Women In Pornography: Empowering or Degrading?

Women In Pornography: Empowering or Degrading?

It's a bigger problem than you'd think.
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A response to an academic analysis on pornography in United States sexual culture called "Pornland" by Gail Dines.


Along with the increasing availability and consumption of pornography in society has come increased complexity within modern day perceptions of sex acts. The complexities that have evolved around the role (or rather, lack thereof) of the woman in sex reaffirm the notion that women are meant to serve men in their sexual practices.

Specifically, in regards to the changing norms of how a woman should maintain and present herself, certain aspects of gender expectations reaffirm the sexual inequalities that women face in opposition to men. Just as pornography has affected our sex lives, there is correlation to the rise of digital media usage and its impact on our relationships.

In our highly influenced culture, it is a combination between an inability to create truly organic, uninfluenced relationships and a preference to participate in hookup culture that the porn industry has infiltrated our modern day conceptions of heterosexuality and sexual reality.

The modern conception of sex and romance, and more importantly, what makes good sex is built on our society’s insane consumption of porn. It’s no secret that the dating lives of the millennial generation are on the decline, and that is in part due to the perpetuation of an intense hookup culture and a devaluing of intimacy. In particular, it is interesting how the mass consumption of pornography has aided in the proliferation of an intense hookup culture.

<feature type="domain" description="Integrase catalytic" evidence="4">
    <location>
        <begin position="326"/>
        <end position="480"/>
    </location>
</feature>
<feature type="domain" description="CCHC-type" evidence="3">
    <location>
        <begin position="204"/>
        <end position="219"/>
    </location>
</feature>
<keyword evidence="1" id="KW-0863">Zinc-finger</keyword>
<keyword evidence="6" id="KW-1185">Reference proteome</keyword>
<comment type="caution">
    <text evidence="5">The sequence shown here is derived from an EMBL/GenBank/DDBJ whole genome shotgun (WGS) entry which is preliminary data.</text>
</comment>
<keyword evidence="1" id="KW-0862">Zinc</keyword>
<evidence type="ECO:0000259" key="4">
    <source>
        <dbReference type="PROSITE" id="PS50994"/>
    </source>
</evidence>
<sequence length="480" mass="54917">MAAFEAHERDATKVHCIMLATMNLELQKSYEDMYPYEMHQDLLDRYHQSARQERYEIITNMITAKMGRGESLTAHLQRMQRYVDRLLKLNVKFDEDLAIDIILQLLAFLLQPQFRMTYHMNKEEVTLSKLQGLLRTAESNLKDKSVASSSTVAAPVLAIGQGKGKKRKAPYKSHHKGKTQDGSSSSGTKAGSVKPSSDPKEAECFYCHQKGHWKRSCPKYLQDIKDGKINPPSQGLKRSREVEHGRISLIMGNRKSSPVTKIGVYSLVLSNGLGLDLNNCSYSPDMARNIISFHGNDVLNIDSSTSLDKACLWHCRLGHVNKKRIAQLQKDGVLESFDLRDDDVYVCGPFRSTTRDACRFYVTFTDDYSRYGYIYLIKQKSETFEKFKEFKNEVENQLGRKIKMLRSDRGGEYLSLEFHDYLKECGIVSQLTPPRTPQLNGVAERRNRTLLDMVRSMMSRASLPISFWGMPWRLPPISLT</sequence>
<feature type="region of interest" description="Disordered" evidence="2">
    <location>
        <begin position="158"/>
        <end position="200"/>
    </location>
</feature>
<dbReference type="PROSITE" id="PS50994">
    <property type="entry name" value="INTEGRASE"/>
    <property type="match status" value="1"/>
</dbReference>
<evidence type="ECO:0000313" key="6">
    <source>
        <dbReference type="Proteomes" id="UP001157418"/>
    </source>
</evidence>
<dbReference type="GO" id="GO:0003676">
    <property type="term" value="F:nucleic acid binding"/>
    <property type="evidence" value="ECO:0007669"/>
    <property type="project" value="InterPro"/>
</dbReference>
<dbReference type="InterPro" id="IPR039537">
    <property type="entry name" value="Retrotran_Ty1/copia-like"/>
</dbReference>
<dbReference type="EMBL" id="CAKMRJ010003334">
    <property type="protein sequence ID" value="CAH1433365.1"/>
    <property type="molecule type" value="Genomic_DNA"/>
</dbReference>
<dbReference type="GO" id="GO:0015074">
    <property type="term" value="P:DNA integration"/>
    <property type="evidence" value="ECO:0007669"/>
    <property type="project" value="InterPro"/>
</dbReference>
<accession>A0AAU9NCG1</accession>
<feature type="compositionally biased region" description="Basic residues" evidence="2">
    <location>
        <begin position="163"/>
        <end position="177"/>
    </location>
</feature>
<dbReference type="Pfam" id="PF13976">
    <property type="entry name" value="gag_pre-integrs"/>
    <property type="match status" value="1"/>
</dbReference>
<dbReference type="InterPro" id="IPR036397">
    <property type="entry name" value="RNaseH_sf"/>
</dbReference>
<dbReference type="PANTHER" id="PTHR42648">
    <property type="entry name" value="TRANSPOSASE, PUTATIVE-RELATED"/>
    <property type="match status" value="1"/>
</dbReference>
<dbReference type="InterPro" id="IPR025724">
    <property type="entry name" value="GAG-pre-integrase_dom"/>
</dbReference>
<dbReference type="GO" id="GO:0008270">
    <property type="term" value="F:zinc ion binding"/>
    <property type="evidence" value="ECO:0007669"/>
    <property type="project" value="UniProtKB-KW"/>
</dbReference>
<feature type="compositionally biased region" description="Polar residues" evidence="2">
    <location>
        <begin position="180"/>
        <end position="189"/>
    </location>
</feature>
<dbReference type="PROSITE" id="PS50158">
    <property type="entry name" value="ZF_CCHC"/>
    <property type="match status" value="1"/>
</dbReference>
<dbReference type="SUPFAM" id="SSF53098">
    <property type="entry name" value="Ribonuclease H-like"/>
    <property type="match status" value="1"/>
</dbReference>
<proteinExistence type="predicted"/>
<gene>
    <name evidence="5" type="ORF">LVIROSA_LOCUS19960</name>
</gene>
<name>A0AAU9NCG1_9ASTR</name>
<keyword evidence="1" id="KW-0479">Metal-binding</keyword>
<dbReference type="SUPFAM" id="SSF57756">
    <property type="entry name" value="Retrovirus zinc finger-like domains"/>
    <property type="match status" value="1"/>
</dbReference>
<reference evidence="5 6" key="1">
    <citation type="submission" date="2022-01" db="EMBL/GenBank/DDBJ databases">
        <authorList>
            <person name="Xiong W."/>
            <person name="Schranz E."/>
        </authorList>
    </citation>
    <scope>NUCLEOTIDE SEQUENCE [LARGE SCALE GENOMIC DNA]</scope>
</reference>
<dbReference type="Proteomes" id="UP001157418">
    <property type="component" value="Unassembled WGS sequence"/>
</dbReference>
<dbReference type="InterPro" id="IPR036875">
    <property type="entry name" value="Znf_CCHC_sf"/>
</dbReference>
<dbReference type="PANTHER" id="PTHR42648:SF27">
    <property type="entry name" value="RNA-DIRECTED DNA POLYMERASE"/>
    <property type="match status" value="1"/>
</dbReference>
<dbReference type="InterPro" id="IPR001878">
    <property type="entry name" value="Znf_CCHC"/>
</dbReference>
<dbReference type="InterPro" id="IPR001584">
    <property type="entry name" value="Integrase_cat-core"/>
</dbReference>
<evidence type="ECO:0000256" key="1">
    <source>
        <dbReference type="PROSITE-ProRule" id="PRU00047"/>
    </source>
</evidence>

Some argue that the reason that millennial tend to opt for non-committal relationships is because they are facing many high-pressure situations in regards to their futures- the national economy has plummeted, they’re drowning in student loans, social oppressions are recognized now more than ever, etc.

However, with data suggesting that nearly 70% of teens 15 to 17 years old will come across porn in their youth, it’s evident now more than ever that the casualization of the porn industry is infiltrating the ways that millennial generation will come to make sense of sex and romance.

Dines suggests the most dramatic shift in younger persons behavior in regards to intimate relations with another person is the complete rejection of intimacy, connection, and relationships- as she describes, “sex is what you expect, and sex is what you get.” She ties this casual approach to sex back to the porn industry, asserting that the sex that we see in the porn-film industry is the sex we see in hookups- that is, verification of masculinity and completely devoid of emotional connection.

The recent success of online dating sites has allowed for the millennial generation to further engage in dating scenarios that further their hookup culture. When online dating first emerged, it gained a clear, negative stigma; online dating wasn’t to be taken seriously and oftentimes the relationships that were created on the web were delegitimized. However, I saw the usage of online dating, especially among millennials, to be a social occurrence that was bound to happen.

We live in an incredibly digitized and technologically based society, in which our main social connections are maintained online, in chat rooms, on friend’s Facebook walls, and in their feeds. It was only a matter of time before our ability to maintain friendships transpired into our ability to create new ones on the web. Online dating could even be seen as easier for millennials.